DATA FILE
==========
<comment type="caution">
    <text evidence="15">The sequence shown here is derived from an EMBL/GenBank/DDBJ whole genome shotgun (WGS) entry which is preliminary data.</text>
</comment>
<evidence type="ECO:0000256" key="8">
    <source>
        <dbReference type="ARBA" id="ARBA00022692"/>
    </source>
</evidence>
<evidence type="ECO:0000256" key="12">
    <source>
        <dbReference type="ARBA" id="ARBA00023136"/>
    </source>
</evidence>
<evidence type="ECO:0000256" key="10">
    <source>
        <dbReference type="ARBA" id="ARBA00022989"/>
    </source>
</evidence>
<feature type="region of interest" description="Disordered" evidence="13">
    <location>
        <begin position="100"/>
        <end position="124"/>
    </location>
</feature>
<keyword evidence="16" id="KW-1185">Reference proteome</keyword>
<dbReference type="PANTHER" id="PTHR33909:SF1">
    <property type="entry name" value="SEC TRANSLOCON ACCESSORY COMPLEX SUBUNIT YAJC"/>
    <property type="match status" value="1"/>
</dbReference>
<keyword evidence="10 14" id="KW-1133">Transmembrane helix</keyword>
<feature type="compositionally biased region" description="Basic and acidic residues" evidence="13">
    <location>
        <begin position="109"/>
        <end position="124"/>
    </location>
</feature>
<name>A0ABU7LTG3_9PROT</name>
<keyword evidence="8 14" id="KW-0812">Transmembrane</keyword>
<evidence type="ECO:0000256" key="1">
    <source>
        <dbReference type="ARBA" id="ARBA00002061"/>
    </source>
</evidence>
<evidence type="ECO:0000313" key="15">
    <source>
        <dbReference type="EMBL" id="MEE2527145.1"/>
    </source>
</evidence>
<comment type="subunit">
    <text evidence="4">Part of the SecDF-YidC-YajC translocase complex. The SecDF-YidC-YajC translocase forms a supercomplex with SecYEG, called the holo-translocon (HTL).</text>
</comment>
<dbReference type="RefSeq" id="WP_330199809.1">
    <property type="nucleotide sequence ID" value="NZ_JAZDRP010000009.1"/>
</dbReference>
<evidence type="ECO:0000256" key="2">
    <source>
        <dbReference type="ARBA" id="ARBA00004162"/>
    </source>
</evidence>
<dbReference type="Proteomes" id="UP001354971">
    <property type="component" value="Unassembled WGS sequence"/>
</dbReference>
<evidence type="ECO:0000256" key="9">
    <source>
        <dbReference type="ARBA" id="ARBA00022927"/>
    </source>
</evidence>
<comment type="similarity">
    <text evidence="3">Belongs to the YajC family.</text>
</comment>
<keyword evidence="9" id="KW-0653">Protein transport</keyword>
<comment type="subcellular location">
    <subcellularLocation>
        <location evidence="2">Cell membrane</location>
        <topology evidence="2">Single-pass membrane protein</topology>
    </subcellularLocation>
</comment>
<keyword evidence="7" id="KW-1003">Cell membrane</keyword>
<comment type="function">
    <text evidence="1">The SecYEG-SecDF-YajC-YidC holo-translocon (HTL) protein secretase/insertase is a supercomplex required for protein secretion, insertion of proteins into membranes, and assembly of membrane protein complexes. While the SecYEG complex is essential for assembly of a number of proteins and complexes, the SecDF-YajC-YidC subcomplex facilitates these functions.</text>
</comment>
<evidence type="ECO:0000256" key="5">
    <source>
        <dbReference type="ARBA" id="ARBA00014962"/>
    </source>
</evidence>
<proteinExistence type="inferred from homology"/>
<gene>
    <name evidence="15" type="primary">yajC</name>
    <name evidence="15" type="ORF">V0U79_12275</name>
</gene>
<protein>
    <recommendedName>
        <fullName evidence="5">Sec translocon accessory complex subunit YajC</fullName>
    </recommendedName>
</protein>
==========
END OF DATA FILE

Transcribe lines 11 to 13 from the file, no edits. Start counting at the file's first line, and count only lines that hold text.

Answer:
        <dbReference type="ARBA" id="ARBA00023136"/>
    </source>
</evidence>